Pat robertson – rationalwiki electricity distribution losses


Pat Robertson has often blamed the victims of natural disasters and terrorist attacks for being hit. For electricity generation by state example, after 9/11, he agreed with Jerry Falwell that the ACLU, abortionists, etc were responsible for angering God. [13] More recently, he blamed the earthquake in Haiti on a 200-year-old pact with the devil for the country’s independence. [14] The earthquake in the east USA is also clearly a sign that the second coming of Jesus is near. [15] Hurricane Katrina was a punishment from God. [16] The 2017 Las Vegas Strip shooting was caused by disrespect for Donald Trump and the national anthem. [17] Apparently both God’s aim and his timing leave somewhat to be desired, if Pat is to be believed.

In August 2013, Pat revealed his belief in a gay conspiracy theory about gay death rings. Basically, Robertson suggested that men in San Francisco wear very sharp rings that could cut you during a handshake and spread HIV. In July 2013, he had advised one 700 Club viewer to never like a social-media photo of a gay couple kissing because it would equate to condoning their relationship. Robertson denied he’s antigay and said that he actually has thousands of gay fans who watch his show looking to have a better way. He advised a parent whose son came out to investigate his sports coaches in case the son had been molested, because he believes that people turn gay because of child abuse. He advised a woman to be wary of letting her children meet a lesbian friend of hers: You don’t want your children to grow up as lesbians. [20]

According to Pat, atheists are responsible for the Wisconsin Temple Shooting. [21] He also believes that atheists are unfit to raise children, asking a Christian grandmother to do anything to ensure that her grandson doesn’t grow up as an atheist [22] and gas pressure definition chemistry advocated corporal punishment for non-religious children until they respect Christian beliefs. [23] That’ll teach ’em, all right, though you might not like the lessons they’ll learn from abuse by a loved one.

For Robertson, Islam is not a religion but a military group bent on world domination (he must’ve missed the bit about them praying and having a holy book and all that religious stuff). He also claimed that Muslims seek to “take over the world and murder those that do not convert to its political system”, while defending Christianity…while forgetting that crimes and murders were also committed in the name of Christianity, which have also destroyed the image of the religion he says to follow and the electricity trading hedge funds reputation of millions of true peaceful Christians around the world. Should we mention that Christian Dominionists are not better than Islamists? [Note 1]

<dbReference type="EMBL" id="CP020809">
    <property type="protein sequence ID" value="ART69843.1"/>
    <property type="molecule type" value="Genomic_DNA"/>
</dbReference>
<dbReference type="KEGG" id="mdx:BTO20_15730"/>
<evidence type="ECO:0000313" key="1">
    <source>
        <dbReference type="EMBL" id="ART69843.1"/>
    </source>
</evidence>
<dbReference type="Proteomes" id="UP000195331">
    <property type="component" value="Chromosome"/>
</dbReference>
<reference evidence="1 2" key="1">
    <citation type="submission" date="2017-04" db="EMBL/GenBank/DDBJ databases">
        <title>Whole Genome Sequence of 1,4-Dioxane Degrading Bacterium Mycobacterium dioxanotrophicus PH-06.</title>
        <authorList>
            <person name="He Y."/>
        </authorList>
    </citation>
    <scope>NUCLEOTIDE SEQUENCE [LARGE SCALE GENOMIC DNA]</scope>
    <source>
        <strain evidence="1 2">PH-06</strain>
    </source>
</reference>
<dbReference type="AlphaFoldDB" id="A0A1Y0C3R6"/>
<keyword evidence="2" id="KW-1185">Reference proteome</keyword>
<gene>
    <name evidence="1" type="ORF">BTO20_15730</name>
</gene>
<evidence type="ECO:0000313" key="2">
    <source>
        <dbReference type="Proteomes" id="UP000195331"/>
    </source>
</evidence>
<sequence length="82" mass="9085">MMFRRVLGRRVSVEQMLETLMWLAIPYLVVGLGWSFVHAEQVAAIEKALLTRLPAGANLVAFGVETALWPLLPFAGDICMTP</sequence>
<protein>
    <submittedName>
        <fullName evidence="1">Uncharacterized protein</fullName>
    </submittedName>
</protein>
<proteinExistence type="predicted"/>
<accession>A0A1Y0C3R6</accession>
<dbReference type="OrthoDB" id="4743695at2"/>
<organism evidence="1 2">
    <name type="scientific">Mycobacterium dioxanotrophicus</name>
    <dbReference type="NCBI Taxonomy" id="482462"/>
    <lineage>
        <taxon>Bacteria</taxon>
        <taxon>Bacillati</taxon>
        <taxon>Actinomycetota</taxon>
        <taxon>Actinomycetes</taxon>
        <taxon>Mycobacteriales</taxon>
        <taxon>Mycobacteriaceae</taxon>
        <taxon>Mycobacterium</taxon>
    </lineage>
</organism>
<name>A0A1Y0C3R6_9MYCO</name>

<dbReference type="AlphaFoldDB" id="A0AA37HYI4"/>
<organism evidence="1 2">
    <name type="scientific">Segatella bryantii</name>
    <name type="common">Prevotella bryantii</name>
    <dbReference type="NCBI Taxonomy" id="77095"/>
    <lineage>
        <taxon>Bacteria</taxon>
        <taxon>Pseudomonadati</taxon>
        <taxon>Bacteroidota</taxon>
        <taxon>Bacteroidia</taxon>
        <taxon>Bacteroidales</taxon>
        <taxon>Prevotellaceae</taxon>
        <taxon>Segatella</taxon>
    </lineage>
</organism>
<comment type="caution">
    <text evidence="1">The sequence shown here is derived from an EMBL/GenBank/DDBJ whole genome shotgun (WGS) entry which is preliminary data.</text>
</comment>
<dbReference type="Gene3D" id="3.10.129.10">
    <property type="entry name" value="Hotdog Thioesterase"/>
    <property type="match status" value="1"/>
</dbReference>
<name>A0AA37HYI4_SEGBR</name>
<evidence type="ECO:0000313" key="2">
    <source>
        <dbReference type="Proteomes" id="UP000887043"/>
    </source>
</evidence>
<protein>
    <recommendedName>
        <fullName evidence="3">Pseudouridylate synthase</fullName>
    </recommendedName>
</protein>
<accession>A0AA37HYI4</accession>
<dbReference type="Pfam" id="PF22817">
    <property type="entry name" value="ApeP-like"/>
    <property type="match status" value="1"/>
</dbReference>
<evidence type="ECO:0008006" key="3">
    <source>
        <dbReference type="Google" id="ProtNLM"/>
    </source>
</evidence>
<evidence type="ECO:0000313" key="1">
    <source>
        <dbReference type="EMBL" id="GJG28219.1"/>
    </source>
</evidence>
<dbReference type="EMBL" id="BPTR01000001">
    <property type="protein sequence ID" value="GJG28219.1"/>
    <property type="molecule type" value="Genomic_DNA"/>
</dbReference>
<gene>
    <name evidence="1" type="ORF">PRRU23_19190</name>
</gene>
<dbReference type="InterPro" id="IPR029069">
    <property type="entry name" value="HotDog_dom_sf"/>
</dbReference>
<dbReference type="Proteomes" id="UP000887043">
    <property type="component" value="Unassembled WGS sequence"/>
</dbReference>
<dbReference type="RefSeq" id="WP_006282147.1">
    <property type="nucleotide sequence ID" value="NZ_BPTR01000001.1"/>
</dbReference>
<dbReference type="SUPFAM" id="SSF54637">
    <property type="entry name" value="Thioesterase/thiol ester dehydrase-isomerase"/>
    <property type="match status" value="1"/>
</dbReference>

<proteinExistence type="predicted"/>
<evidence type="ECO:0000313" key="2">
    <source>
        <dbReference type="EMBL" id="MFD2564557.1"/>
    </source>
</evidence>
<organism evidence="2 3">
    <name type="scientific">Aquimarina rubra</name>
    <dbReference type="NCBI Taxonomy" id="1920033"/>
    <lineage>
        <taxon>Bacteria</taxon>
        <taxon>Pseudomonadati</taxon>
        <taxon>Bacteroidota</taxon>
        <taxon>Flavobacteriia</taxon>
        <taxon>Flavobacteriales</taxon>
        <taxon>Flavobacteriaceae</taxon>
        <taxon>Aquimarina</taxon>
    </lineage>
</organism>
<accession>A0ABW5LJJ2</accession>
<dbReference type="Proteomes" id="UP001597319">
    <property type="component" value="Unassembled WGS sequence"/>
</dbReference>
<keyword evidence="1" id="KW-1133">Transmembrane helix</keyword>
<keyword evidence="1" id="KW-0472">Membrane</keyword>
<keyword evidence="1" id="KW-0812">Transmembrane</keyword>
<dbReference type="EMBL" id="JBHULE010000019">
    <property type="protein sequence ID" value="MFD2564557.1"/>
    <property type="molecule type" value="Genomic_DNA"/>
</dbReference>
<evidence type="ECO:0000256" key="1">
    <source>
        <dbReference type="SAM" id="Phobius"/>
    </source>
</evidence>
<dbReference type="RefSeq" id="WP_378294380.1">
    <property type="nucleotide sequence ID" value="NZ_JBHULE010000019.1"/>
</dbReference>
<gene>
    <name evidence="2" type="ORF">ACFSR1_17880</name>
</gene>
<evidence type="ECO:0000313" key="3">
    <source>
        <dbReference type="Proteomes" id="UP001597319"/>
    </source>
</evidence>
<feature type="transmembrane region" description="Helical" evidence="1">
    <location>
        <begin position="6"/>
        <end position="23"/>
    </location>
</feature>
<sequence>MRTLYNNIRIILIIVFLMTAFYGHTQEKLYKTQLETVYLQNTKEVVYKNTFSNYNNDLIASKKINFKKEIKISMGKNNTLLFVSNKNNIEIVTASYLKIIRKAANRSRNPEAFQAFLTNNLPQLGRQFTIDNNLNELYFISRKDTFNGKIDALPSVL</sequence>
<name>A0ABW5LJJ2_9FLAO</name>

In the wake of the shooting at a Sikh temple in Oak Creek, Wisconsin in which 7 people (including the gunman, Wade Michael Page) were killed, Robertson was his usual deranged perceptive self when he proclaimed that the gunman (a known white supremacist [29]) attacked the temple because people who are atheists, they hate God. [30] Charity money used wrongly [ edit ]

From here, however, Robertson’s crazy preacher mentality starts to take a more sinister turn. The 700 Club runs a charity called Operation Blessing which supposedly helps people in need in Third World countries. But it has been shown that Robertson uses it as a front group to push his own nefarious financial doings in Africa. [31] [32] One terrible example was in the mid 90’s when Robertson ran a telethon to pay for planes for Operation Blessing to remove refugees from camps in Rwanda. Instead, it was later discovered by a reporter from The Virginian-Pilot that Operation Blessing’s planes were transporting diamond-mining equipment for the Robertson-owned African Development Corporation, a venture Robertson gas vs diesel prices had established in cooperation with Zaire’s then-dictator, Mobutu Sese Seko, whom Robertson had befriended earlier in 1993. [32] [33] According to Operation Blessing documents, Robertson personally owned the planes used for Operation Blessing airlifts.